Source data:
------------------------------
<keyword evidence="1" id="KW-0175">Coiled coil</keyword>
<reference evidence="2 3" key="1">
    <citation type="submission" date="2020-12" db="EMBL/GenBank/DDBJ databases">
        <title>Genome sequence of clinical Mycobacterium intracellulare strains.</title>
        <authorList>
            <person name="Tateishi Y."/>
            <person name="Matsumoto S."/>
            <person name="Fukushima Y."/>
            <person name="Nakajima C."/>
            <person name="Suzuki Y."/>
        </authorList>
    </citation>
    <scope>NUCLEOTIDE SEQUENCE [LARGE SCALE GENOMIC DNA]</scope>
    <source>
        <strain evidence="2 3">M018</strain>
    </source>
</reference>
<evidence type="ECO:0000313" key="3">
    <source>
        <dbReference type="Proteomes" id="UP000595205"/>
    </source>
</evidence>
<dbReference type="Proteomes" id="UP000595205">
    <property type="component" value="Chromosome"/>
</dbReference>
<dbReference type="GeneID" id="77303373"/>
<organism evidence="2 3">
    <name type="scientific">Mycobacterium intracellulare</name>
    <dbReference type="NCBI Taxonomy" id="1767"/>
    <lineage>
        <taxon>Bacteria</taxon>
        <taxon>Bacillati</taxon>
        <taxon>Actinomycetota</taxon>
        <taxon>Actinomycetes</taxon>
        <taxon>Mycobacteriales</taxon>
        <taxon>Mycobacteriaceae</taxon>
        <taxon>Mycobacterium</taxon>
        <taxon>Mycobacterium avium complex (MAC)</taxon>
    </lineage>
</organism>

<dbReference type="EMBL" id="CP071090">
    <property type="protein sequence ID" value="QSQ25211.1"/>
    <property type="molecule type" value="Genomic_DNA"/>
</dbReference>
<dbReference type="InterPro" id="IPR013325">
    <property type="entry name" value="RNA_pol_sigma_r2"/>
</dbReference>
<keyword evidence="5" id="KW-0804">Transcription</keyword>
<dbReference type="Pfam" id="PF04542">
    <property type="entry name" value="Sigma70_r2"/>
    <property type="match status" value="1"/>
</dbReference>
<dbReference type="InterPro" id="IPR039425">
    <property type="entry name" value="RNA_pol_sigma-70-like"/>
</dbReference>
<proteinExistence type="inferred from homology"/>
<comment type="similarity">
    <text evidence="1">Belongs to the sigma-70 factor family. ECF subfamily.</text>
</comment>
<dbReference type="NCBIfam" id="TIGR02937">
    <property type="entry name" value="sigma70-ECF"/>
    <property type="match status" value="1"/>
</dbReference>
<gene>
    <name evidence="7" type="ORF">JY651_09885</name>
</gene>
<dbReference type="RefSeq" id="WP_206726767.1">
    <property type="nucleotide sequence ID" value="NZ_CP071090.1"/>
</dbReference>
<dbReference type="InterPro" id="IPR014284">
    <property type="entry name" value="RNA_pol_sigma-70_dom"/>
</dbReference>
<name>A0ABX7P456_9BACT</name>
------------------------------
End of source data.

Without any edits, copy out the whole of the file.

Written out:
<keyword evidence="1" id="KW-0175">Coiled coil</keyword>
<reference evidence="2 3" key="1">
    <citation type="submission" date="2020-12" db="EMBL/GenBank/DDBJ databases">
        <title>Genome sequence of clinical Mycobacterium intracellulare strains.</title>
        <authorList>
            <person name="Tateishi Y."/>
            <person name="Matsumoto S."/>
            <person name="Fukushima Y."/>
            <person name="Nakajima C."/>
            <person name="Suzuki Y."/>
        </authorList>
    </citation>
    <scope>NUCLEOTIDE SEQUENCE [LARGE SCALE GENOMIC DNA]</scope>
    <source>
        <strain evidence="2 3">M018</strain>
    </source>
</reference>
<evidence type="ECO:0000313" key="3">
    <source>
        <dbReference type="Proteomes" id="UP000595205"/>
    </source>
</evidence>
<dbReference type="Proteomes" id="UP000595205">
    <property type="component" value="Chromosome"/>
</dbReference>
<dbReference type="GeneID" id="77303373"/>
<organism evidence="2 3">
    <name type="scientific">Mycobacterium intracellulare</name>
    <dbReference type="NCBI Taxonomy" id="1767"/>
    <lineage>
        <taxon>Bacteria</taxon>
        <taxon>Bacillati</taxon>
        <taxon>Actinomycetota</taxon>
        <taxon>Actinomycetes</taxon>
        <taxon>Mycobacteriales</taxon>
        <taxon>Mycobacteriaceae</taxon>
        <taxon>Mycobacterium</taxon>
        <taxon>Mycobacterium avium complex (MAC)</taxon>
    </lineage>
</organism>

<dbReference type="EMBL" id="CP071090">
    <property type="protein sequence ID" value="QSQ25211.1"/>
    <property type="molecule type" value="Genomic_DNA"/>
</dbReference>
<dbReference type="InterPro" id="IPR013325">
    <property type="entry name" value="RNA_pol_sigma_r2"/>
</dbReference>
<keyword evidence="5" id="KW-0804">Transcription</keyword>
<dbReference type="Pfam" id="PF04542">
    <property type="entry name" value="Sigma70_r2"/>
    <property type="match status" value="1"/>
</dbReference>
<dbReference type="InterPro" id="IPR039425">
    <property type="entry name" value="RNA_pol_sigma-70-like"/>
</dbReference>
<proteinExistence type="inferred from homology"/>
<comment type="similarity">
    <text evidence="1">Belongs to the sigma-70 factor family. ECF subfamily.</text>
</comment>
<dbReference type="NCBIfam" id="TIGR02937">
    <property type="entry name" value="sigma70-ECF"/>
    <property type="match status" value="1"/>
</dbReference>
<gene>
    <name evidence="7" type="ORF">JY651_09885</name>
</gene>
<dbReference type="RefSeq" id="WP_206726767.1">
    <property type="nucleotide sequence ID" value="NZ_CP071090.1"/>
</dbReference>
<dbReference type="InterPro" id="IPR014284">
    <property type="entry name" value="RNA_pol_sigma-70_dom"/>
</dbReference>
<name>A0ABX7P456_9BACT</name>